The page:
The Bases Conversion Development Authority is now developing a master plan in cooperation with other government agencies to turn the historic Fort Bonifacio Tunnel in Taguig City into a heritage site.
BCDA president and chief executive officer Arnel Casanova said the conversion of the tunnel into a heritage site will help boost tourism in Metro Manila and the government is looking at a public-private partnership scheme to develop the property.
“We may tap the private sector for the project,” said Casanova, who toured journalists in the tunnel on Thursday.
“There is a need to preserve the heritage and promote the history that once played a vital role in regaining our freedom and democracy,” he added.
He said the BCDA and other state agencies are now working on the master plan which will outline how it will be developed, including the project costs.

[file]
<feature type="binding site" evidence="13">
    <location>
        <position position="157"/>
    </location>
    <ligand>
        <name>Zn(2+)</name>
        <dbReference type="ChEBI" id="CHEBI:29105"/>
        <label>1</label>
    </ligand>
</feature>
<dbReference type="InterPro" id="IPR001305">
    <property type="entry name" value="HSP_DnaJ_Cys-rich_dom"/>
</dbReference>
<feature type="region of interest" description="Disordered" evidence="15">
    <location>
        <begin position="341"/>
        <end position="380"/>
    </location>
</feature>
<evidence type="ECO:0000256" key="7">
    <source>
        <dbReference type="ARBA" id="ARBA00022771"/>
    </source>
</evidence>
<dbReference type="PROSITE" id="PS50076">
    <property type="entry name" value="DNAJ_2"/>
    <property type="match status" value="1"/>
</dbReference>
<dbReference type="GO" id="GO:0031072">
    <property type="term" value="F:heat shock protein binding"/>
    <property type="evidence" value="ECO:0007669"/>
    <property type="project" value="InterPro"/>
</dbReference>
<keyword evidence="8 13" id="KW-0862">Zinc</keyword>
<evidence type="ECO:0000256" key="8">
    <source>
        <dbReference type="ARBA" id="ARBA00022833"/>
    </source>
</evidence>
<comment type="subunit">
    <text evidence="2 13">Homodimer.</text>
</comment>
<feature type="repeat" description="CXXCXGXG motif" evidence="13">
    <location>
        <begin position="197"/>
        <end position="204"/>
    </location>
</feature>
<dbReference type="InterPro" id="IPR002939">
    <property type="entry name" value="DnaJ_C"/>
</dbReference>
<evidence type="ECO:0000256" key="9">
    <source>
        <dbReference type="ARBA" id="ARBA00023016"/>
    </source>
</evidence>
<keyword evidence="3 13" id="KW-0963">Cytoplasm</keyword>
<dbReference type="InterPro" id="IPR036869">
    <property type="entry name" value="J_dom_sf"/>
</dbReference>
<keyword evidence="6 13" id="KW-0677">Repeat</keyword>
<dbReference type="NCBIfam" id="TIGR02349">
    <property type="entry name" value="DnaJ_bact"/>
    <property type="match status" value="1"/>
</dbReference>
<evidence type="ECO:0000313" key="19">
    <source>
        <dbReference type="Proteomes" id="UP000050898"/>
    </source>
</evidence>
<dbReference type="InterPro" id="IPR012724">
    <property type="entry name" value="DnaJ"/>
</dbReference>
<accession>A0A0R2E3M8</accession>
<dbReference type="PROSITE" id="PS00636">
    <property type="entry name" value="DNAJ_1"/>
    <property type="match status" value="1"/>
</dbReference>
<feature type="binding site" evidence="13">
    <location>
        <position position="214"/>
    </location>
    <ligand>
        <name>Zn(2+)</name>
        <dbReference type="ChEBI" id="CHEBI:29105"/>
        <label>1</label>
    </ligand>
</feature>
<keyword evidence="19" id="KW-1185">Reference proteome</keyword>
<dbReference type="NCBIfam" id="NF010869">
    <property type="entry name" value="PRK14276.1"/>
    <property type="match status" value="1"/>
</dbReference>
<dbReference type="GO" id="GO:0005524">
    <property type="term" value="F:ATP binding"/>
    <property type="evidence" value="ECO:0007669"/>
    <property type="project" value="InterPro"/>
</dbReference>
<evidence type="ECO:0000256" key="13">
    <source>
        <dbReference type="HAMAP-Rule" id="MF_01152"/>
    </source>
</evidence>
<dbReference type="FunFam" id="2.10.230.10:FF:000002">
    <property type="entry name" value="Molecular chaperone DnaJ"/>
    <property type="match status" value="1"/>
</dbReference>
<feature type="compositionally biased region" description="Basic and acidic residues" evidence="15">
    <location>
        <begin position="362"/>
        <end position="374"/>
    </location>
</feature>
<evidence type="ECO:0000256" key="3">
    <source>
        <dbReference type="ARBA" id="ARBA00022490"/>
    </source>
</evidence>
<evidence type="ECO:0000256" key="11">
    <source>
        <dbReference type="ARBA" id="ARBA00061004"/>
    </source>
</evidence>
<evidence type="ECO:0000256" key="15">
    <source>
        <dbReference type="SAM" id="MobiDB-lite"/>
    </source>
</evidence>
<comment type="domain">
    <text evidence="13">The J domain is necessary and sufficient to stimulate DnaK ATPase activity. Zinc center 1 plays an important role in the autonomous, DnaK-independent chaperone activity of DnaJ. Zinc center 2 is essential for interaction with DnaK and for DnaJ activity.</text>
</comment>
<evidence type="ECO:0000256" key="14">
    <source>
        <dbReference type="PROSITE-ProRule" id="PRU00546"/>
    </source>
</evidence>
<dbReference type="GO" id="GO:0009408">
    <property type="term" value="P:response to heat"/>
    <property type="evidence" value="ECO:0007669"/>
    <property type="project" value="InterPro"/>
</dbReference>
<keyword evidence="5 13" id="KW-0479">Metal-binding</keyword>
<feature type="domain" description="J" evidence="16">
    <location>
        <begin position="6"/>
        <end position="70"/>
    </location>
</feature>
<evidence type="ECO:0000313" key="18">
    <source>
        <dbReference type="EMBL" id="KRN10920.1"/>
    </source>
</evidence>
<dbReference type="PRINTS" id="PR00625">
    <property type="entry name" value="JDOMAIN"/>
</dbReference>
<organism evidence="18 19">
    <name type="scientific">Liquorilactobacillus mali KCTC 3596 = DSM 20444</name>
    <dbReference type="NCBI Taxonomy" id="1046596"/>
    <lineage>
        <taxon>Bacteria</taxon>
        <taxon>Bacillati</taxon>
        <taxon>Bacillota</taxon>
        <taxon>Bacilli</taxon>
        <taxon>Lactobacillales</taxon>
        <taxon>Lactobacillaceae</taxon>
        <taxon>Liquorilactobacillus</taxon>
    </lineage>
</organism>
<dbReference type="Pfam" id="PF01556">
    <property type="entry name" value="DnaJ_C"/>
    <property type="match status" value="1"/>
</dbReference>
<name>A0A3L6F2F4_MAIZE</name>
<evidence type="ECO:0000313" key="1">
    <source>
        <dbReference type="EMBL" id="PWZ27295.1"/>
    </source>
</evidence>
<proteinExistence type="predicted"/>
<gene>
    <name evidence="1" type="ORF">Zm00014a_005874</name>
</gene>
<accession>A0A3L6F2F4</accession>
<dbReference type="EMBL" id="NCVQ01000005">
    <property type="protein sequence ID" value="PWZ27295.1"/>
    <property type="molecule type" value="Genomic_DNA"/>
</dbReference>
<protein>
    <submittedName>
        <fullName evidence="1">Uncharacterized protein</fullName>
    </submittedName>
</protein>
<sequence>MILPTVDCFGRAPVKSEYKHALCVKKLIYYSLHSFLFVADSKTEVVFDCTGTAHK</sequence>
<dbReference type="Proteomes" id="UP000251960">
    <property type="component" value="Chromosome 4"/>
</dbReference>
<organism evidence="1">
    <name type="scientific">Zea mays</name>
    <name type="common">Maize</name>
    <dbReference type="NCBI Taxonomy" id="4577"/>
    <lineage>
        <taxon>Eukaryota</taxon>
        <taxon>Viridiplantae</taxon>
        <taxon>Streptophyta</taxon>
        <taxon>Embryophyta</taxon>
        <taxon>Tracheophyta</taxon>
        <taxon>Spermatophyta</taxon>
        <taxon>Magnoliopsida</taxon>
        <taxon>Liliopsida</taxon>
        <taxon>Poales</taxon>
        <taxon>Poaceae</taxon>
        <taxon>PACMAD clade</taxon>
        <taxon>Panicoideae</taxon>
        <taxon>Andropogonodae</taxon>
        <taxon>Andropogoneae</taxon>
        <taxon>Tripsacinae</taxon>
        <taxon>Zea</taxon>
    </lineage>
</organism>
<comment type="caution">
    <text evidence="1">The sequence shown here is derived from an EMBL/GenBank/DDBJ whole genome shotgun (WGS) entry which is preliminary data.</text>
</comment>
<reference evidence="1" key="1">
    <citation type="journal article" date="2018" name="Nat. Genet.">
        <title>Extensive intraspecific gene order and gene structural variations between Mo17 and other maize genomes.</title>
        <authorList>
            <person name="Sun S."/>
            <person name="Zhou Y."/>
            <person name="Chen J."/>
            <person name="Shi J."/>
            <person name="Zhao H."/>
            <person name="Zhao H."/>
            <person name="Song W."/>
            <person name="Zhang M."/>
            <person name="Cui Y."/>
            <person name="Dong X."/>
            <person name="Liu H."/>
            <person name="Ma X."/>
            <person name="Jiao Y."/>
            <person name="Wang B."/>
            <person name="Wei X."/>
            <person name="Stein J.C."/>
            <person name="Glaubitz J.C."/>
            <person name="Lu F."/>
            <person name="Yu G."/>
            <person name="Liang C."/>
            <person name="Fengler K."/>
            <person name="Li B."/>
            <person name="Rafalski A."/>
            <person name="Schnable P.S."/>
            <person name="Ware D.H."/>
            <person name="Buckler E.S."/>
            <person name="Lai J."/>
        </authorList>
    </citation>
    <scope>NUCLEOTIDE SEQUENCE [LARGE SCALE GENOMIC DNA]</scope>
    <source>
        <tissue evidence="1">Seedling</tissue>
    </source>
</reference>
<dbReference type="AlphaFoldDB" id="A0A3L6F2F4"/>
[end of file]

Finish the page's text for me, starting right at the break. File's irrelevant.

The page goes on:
“It should be able to generate revenues to sustain its maintenance,” Casanova said, adding that the construction works may begin next year or early 2014.
The 2.24-kilometer tunnel has 32 chambers that were meant to serve as a military munitions stockpile. It has two exits with one at Barangay Pembo and the other in Barangay East Remo, both in Makati City.
Retired army general Restituto Aguillar, a trustee of the Armed Forces Museum, said the tunnel was built almost simultaneously with Fort McKinley, now known as Fort Bonifacio, around 1910.
Aguillar said the tunnel served as the main supply depot of the north and southern operations of the US forces against the Filipino revolutionaries.
He said most of the tunnel’s laborers came from the mining firms in Baguio and Benguet and also included Japanese laborers who were later turned out to be soldiers spying for the Japanese military.
Japanese troops took over the tunnel in the 1940s and employed forced labor among Formosans and Filipinos to further develop it.